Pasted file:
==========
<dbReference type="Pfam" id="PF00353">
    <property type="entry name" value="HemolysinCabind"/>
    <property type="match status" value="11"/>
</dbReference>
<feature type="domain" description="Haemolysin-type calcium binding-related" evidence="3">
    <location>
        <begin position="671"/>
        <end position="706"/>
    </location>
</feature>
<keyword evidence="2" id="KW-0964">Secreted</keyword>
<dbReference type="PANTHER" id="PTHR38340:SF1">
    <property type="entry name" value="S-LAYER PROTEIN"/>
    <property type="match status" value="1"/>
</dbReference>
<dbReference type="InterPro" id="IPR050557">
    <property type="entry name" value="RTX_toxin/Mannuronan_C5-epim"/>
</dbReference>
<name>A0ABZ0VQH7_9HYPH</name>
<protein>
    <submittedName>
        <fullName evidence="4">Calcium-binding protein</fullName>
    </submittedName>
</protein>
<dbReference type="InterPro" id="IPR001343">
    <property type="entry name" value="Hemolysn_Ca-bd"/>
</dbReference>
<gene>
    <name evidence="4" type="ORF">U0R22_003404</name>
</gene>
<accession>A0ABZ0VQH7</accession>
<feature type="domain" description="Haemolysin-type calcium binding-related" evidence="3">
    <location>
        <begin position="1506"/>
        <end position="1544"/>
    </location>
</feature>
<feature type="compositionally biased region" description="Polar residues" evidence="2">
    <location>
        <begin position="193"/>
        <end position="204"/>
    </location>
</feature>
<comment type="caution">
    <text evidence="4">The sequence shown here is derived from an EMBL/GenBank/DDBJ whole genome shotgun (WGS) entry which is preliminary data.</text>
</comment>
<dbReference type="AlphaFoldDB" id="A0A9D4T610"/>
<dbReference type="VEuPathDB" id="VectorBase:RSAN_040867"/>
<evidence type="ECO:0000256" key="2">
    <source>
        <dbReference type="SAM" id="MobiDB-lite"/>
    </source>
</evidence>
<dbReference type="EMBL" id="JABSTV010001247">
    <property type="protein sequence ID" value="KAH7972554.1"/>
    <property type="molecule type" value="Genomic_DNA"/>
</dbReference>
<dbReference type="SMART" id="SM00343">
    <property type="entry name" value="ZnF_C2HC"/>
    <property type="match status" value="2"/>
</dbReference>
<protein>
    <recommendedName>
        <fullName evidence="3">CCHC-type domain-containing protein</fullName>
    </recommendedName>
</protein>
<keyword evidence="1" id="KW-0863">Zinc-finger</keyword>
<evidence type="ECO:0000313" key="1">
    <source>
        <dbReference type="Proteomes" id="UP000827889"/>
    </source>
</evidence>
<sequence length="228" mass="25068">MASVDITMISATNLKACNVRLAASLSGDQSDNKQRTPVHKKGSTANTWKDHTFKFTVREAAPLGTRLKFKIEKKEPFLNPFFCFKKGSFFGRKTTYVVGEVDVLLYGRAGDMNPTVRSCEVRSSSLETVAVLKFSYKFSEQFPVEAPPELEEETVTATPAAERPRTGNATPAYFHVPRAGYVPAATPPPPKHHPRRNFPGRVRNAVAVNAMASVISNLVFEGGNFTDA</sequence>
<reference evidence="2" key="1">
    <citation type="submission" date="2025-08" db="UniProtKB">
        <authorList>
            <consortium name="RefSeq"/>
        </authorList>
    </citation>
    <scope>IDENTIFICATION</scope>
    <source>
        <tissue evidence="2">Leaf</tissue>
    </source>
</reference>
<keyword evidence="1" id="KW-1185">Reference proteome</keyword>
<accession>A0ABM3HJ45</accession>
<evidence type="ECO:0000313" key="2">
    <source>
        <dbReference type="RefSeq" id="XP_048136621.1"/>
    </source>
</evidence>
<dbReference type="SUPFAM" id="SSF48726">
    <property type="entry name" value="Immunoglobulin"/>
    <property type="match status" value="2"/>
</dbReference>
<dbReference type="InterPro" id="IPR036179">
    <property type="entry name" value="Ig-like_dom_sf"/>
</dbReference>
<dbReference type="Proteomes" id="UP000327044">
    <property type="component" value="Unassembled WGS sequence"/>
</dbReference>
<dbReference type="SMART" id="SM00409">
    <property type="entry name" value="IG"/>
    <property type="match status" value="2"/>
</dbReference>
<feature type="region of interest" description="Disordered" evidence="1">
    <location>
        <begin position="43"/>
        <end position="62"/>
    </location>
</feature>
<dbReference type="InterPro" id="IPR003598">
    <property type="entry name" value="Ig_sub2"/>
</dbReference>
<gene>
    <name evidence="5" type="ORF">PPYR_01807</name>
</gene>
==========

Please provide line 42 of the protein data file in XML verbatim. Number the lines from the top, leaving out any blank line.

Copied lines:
    </location>